Solar Contractor Wants Apology; Threatens City With Defamation Suit

Tom K. Wu, chief executive officer of Invaleon Technologies Corp.

Tom K. Wu, chief executive officer of Invaleon Technologies Corp., at his Ward Hill warehouse. (WHAV News photograph.)

The head of a Ward Hill company, identified by a Haverhill school committeeman as having worked with a potential felon on a solar power project, has given the city until Wednesday to apologize or else face a defamation lawsuit.

Tom K. Wu, chief executive officer of Invaleon Technologies Corp., said he “challenges and refutes” comments made last Thursday by School Committeeman Shaun P. Toohey.

“It paints a very bad picture for our company and our employees, which they reside in Haverhill, (have) kids in Haverhill, and when these kind of allegations get out, it’s damning for the business and also for the people that work for the company,” Wu said.

Invaleon, doing business as Invaleon Solar Technologies, was established in North Andover during 2011 and moved to Haverhill last October. Invaleon worked with MassAmerican Energy, the designated developer of a proposed Haverhill High School solar project, on a rooftop array above its rented space on Parkridge Road. It was that association Toohey condemned.

“I do have a problem with a company that’s less than six months old, that has relationships, and my students are on the roof or doing business or communicating with someone who’s pled guilty to a felony,” charged Toohey. The school committeeman said the project came to his attention when he saw a photograph of Haverhill students with Invaleon’s principals at the Ward Hill site.

Toohey, School Committee President Maura L. Ryan-Ciardiello and Committeeman Scott W. Wood Jr. all voted in June against allowing MassAmerican to proceed with a 2.2 megawatt project atop Haverhill High School. Toohey publicly denied he is seeking “political payback” for Committeeman Sven A. Amirian’s January vote against returning him to the school committee. Amiran is also a MassAmerican employee who worked on the high school project before being elected last fall.

In its reporting last week, WHAV did not identify Invaleon or its employee, who agreed in a 2012 consent order with the Secretary of the Commonwealth not to sell unregistered and unexempt investments. The employee joined Invaleon last October. Wu, in an interview at his office Monday, gave WHAV explicit permission to use his company’s name.

Wu added he is “disappointed” Mayor James J. Fiorentini allowed Toohey’s comments to be made when Invaleon was not present to defend itself. Wu said he sent a letter to David Van Dam, Fiorentini’s chief of staff, Friday, around noon. In the letter, Wu asked for a “recantment” of Toohey’s statement and an apology from either the city, school committee or Toohey himself. Wu said he managed to reach Toohey Friday by telephone and expected a call back which has not yet happened.

Invaleon’s chief said his company is not working on the high school project.

“We’re not under contract. We have no intention on bidding on the project as a subcontractor. We really want nothing to do with it,” Wu said.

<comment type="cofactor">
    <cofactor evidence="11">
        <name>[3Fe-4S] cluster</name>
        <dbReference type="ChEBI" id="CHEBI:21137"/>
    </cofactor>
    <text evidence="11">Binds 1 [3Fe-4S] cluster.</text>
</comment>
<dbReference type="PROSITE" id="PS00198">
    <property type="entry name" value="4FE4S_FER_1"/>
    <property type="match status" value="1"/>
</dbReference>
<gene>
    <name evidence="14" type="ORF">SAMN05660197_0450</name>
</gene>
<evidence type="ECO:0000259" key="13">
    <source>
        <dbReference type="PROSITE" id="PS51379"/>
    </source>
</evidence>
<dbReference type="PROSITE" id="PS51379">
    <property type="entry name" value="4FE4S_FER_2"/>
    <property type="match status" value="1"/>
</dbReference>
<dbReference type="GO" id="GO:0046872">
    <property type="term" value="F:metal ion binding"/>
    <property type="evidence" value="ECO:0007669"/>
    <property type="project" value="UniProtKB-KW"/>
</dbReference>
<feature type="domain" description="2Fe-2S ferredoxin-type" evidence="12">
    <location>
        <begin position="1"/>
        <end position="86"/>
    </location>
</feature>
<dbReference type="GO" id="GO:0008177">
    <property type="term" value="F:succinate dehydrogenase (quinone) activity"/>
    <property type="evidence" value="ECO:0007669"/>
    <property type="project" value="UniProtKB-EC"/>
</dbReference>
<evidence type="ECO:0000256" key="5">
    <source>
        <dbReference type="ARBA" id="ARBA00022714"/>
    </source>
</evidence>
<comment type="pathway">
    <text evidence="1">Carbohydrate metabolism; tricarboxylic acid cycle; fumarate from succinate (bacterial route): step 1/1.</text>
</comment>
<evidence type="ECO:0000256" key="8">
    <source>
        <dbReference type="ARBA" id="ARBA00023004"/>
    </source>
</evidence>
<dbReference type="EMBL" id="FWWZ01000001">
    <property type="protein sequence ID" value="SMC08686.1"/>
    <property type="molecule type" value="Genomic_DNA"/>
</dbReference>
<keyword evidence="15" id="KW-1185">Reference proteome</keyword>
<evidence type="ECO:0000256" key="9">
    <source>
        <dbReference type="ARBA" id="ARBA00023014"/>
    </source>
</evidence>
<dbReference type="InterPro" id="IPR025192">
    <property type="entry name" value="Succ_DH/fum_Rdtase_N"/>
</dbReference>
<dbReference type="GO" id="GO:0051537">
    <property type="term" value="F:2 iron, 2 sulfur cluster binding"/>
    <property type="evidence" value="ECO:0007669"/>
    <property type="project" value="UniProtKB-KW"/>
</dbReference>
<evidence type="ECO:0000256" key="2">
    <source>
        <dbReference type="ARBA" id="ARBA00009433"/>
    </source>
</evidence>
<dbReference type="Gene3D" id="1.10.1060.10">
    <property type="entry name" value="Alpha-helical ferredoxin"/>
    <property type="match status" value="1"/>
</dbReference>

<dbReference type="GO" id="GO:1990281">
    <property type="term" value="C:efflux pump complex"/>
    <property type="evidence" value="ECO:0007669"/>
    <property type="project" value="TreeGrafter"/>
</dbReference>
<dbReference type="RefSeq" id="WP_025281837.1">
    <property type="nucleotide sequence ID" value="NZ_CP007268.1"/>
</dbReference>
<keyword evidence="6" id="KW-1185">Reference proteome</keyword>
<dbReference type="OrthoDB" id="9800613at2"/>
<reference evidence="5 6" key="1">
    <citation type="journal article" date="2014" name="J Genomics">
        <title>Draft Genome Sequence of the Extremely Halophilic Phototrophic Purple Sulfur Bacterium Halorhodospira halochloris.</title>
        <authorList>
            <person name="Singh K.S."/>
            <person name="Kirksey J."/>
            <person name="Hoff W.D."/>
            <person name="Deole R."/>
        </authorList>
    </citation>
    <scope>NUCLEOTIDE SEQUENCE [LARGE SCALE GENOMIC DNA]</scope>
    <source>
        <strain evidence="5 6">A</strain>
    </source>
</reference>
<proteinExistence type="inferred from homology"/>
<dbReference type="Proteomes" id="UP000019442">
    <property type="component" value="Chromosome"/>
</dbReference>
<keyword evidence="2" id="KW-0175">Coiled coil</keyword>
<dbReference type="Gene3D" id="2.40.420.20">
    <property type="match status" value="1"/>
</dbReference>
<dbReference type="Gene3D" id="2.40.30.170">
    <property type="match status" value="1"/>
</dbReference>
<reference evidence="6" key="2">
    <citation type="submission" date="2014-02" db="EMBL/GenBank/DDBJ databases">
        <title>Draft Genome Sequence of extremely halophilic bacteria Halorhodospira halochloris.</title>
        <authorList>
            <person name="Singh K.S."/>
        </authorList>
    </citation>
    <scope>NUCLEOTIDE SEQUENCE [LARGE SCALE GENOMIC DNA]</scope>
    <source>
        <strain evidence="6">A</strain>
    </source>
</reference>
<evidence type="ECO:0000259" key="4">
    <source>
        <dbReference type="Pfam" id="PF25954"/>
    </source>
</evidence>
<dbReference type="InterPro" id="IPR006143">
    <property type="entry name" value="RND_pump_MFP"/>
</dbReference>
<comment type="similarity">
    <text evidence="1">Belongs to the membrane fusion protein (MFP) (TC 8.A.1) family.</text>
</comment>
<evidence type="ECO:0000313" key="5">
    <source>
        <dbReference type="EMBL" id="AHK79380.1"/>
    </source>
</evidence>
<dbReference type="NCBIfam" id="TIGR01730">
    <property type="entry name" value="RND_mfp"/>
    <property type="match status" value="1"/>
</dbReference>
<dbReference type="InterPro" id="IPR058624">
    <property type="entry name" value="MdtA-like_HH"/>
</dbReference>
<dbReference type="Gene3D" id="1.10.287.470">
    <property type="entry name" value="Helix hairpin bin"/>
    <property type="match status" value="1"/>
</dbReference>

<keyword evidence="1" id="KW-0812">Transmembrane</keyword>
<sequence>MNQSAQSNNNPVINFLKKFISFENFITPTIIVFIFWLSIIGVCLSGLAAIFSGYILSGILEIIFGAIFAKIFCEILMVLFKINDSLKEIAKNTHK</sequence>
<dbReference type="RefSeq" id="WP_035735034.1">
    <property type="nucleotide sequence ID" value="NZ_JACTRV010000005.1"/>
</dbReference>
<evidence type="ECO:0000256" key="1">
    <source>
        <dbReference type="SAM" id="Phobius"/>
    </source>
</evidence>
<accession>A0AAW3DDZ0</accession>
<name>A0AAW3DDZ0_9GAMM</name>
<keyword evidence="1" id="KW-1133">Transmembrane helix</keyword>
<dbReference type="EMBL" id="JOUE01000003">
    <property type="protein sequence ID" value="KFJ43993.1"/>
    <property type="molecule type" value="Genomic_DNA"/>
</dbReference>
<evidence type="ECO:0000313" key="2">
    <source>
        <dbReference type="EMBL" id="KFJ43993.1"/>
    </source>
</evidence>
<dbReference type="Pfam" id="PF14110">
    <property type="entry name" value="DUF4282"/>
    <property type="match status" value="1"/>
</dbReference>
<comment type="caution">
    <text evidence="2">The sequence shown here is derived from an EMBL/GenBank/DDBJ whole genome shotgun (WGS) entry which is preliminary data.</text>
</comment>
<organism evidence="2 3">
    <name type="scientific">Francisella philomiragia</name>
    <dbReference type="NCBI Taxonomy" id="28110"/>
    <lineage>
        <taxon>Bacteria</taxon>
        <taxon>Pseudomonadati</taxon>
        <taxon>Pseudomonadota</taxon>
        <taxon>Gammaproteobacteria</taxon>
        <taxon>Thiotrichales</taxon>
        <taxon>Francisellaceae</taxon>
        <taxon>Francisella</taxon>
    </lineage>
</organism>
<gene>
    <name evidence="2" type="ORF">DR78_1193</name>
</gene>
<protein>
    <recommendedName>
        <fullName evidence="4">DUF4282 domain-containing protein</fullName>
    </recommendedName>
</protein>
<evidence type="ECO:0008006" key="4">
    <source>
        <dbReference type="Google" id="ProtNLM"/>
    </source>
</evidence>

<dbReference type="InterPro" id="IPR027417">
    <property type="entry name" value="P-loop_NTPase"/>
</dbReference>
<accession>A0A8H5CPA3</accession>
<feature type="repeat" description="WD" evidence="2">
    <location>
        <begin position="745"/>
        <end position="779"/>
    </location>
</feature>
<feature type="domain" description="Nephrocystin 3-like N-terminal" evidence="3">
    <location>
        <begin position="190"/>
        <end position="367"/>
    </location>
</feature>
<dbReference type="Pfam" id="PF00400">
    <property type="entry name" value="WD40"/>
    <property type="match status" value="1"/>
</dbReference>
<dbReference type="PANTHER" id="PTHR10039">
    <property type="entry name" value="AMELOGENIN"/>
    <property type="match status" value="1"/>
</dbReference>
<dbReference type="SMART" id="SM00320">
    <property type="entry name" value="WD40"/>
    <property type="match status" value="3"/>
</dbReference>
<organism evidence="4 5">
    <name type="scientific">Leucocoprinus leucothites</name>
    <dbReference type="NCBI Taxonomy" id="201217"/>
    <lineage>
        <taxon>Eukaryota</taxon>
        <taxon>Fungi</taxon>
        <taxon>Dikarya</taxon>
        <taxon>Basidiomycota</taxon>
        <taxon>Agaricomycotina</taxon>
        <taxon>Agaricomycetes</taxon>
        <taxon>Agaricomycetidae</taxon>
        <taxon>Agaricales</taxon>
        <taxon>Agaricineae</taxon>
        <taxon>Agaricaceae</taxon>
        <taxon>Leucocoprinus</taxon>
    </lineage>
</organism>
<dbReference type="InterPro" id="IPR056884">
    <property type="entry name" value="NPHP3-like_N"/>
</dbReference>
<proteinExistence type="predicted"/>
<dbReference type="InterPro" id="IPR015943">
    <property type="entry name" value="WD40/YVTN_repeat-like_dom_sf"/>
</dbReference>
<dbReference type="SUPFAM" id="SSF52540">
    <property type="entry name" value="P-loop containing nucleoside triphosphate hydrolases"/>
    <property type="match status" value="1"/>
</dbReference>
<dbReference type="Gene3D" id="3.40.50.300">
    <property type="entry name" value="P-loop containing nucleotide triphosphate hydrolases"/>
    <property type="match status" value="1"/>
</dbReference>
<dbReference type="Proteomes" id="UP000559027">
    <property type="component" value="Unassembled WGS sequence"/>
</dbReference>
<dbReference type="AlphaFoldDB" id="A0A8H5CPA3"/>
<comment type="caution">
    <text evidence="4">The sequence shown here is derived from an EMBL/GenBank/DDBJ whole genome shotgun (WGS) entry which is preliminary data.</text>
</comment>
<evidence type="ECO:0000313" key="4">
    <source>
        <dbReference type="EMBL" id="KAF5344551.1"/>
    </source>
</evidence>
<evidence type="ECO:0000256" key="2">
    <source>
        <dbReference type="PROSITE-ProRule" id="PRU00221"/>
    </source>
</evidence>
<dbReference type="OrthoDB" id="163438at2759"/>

He said he gave the city a deadline of Monday afternoon to apologize, but extended it to Wednesday. “If nothing is given to us, we will follow with suit,” Wu said. City Solicitor William D. Cox, however, said he told Wu the city is exempt from defamation claims under the state’s Tort Claims Act.

Invaleon originates, engineers, designs and builds solar project for residents and businesses.

WHAV was unsuccessful in reaching Toohey for comment.

3 thoughts on “Solar Contractor Wants Apology; Threatens City With Defamation Suit

  1. To falsely claim that someone committed a crime or moral turpitude is libel per se.
    Toohey seems intent on proving we did the right thing when we rejected his candidacy in the first place.

  2. Mr. Wu….I’m confused. Defamation is the harming of one’s reputation or character. Did Mr. Toohey say anything about the admitted felony consent order that wasn’t factual? Toohey’s job is to protect the best interests of Haverhill Public Schools its students. He didn’t do anything wrong.

    Maybe in the future Mr. Wu you should do a better job of vetting your employees. Logic dictates that although you may have no problem with felons representing your company, your potential customers may. If you are going to hire admitted felons at least have the common sense not to put them in situations with the public and customers that will compromise your business interests.

    • Truth is a defense in any defamation/libel suit.

      After reading the consent order, I don’t know if the guy was a conman or had no clue as to the securities industries, it doesn’t say. It could go both ways, although promising returns like 7% for the equivalent of widgets was a stretch.

      In any event, the solution is to not use the sub, which is what this guy was. If we’re going to put a standard on work within the city, it should be EQUAL for all. Of course, whether it be this city or state, cronyism and nepotism, along with pay-to-play is all that matters. So maybe if they find the right donor, who cares if they’re a felon, The City of Haverhill has lots of experience in that realm.